Taking triggers to school – Handling school after drug addiction recovery
December 29, 2015 0 Comments
Recovery is a daily process of embracing sobriety through many challenges. Educational environments, such as high school or college, can prove to be one of the biggest danger areas. Young people face the ready availability of addictive substances in these places, necessitating coping mechanisms to avoid relapse. The allure of drinking alcohol, in particular, can test the will of recovering addicts and nonaddicts alike.
Alcohol use is still a party substance of choice in many hallowed halls of education, with the National Institutes of Health (NIH) finding four out of five college students in the United States drinking on a regular basis. Half of them engage in binge drinking, which the NIH defines as a “pattern of drinking that brings blood alcohol concentration (BAC) levels to 0.08 g/dL. This typically occurs after 4 drinks for women and 5 drinks for men—in about 2 hours.”
With the popularity of school-age drinking, young adults in addiction recovery could benefit from coping mechanisms to combat cravings and social tools to resist peer pressure.
The HelpGuide nonprofit organization for mental health asserted that cravings for alcohol tend to remind patients of the positives of drinking and not the negative. Young adults benefit from taking a pause during these moments by taking a walk, listening to music or playing video games. The organization also recommended talking to a trusted, understanding person such as a sponsor, close friend or family member to gain perspective.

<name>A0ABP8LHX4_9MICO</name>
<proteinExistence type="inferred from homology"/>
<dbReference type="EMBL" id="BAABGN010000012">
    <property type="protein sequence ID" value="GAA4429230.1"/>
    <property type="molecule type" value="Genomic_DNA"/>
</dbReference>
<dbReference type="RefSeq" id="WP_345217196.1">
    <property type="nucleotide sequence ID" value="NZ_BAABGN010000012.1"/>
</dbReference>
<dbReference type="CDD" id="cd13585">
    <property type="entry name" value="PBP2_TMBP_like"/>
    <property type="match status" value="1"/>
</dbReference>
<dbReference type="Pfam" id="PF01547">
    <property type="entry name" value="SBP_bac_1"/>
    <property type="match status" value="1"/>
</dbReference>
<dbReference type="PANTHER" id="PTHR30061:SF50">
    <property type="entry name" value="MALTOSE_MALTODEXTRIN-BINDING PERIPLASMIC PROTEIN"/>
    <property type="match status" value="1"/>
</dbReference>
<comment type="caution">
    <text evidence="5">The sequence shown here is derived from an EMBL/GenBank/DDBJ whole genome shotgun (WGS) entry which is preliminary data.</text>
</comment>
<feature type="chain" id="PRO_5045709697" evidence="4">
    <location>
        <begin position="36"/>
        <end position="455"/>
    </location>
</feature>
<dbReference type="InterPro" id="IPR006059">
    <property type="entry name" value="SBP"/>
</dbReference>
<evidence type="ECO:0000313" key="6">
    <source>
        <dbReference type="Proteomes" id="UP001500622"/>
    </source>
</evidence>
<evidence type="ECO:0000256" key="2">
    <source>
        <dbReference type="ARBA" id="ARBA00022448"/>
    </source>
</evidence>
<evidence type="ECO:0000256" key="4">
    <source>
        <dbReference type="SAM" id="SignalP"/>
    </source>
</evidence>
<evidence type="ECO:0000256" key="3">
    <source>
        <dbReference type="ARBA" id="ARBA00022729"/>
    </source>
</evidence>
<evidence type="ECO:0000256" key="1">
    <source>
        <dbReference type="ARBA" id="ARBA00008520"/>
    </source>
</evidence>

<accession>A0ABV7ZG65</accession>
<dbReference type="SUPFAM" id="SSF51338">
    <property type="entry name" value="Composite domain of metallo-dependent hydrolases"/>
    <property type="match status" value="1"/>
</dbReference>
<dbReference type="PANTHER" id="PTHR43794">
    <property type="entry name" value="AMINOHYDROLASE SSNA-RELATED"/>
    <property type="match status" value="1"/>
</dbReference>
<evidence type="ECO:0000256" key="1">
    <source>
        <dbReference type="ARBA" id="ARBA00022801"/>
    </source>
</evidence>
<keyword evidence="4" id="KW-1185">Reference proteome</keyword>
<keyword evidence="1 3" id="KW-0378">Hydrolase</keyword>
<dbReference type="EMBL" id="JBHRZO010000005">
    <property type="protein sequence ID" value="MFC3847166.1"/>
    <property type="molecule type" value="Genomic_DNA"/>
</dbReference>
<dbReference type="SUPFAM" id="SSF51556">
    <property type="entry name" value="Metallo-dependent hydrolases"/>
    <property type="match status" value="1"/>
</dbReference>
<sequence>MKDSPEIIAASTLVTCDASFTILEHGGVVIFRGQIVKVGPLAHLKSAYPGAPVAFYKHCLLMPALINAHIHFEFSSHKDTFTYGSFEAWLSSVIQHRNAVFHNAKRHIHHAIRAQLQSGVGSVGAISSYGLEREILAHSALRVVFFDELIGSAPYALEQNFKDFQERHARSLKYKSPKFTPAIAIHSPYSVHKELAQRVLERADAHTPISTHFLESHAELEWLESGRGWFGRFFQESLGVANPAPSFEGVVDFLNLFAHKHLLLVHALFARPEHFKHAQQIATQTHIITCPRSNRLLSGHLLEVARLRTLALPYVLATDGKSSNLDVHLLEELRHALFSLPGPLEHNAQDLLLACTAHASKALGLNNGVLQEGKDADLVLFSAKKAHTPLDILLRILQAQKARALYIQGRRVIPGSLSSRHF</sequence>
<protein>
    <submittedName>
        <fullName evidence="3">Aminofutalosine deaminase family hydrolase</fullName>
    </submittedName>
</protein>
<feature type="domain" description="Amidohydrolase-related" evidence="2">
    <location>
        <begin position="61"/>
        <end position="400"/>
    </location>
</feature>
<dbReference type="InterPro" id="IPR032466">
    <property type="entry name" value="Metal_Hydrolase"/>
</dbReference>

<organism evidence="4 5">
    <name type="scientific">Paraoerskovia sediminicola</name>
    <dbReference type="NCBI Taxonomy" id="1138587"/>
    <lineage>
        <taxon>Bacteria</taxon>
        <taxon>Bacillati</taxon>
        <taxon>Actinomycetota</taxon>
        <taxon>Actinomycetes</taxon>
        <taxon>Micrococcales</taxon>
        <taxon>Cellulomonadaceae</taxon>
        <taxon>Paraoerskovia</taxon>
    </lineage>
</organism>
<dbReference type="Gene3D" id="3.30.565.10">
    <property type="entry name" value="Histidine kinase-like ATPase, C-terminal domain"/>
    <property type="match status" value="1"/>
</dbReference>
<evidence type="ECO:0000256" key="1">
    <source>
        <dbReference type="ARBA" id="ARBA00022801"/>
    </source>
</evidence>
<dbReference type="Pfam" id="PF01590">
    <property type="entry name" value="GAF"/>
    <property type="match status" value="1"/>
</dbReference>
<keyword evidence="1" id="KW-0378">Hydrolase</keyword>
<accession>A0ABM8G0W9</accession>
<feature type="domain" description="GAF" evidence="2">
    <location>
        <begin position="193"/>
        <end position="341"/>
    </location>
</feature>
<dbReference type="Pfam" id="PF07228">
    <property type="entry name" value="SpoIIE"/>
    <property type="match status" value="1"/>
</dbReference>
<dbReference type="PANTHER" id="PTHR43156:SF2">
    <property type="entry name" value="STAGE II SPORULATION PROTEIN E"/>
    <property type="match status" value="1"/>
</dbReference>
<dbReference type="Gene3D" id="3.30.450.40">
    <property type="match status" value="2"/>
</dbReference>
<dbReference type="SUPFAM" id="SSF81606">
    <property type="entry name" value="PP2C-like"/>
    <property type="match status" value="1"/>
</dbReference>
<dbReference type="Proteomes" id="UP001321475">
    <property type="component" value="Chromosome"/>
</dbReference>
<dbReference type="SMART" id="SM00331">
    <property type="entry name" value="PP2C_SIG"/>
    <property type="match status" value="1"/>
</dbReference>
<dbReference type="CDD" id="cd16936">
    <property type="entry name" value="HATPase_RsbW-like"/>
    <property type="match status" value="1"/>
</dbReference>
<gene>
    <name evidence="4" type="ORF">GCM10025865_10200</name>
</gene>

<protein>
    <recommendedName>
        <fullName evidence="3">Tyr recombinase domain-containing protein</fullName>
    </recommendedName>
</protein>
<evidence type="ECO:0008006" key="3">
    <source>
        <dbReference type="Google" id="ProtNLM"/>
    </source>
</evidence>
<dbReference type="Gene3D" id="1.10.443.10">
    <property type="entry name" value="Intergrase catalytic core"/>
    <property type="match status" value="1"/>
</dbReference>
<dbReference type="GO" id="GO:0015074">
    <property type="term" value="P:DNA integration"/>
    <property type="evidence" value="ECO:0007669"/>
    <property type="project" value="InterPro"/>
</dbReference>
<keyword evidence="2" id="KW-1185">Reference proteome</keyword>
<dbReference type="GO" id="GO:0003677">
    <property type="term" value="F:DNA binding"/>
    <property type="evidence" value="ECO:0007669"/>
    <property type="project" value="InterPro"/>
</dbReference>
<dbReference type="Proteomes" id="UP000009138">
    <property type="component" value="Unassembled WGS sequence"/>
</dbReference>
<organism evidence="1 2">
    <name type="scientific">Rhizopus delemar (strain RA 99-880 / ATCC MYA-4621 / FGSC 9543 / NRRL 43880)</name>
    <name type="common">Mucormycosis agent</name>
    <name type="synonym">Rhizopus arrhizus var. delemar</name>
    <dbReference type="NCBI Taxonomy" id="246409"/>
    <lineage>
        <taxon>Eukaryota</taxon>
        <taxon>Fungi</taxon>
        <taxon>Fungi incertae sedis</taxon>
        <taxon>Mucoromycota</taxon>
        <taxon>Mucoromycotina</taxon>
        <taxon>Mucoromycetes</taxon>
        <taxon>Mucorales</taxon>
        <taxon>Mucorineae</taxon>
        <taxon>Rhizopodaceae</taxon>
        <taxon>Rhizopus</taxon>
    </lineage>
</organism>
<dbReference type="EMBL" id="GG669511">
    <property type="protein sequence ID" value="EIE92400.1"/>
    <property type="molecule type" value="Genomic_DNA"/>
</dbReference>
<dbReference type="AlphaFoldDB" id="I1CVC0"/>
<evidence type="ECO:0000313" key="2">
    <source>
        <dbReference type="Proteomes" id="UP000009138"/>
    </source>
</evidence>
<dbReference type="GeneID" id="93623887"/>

Resisting peer pressure
Resisting social pressures to relapse can be very difficult for students in recovery. People of all ages desire validation and acceptance, but adolescents feel an especially powerful desire to fit in with schoolmates.
Specialists with the NIH mentioned two kinds of pressure: direct and indirect. The former is when a peer directly offers a drink, while the latter is the mere presence of alcohol and its consumption. In times where avoiding these situations is not possible, the NIH recommended practicing “no” in its various forms to ward off tempters. Another tip is creating nonalcoholic cocktails and holding them to look like there is no need to start drinking something else.
Above all, the NIH pointed out that each person has the autonomy to accept or refuse a drink. Embracing the power of choice is critical for remaining in recovery from substance abuse. During times of relapse, mental health professionals can help patients regain their independence from alcohol or other chemicals.
White River Academy is licensed and accredited residential behavioral health center and school for adolescent males between the ages of 12 and 17. Our mental health professionals can help young men recovery from their difficulties and embrace a healthier lifestyle. Call our 24/7 helpline to find out more about our treatment plans.
Written by Nicholas Ruiz, Sovereign Health Group writer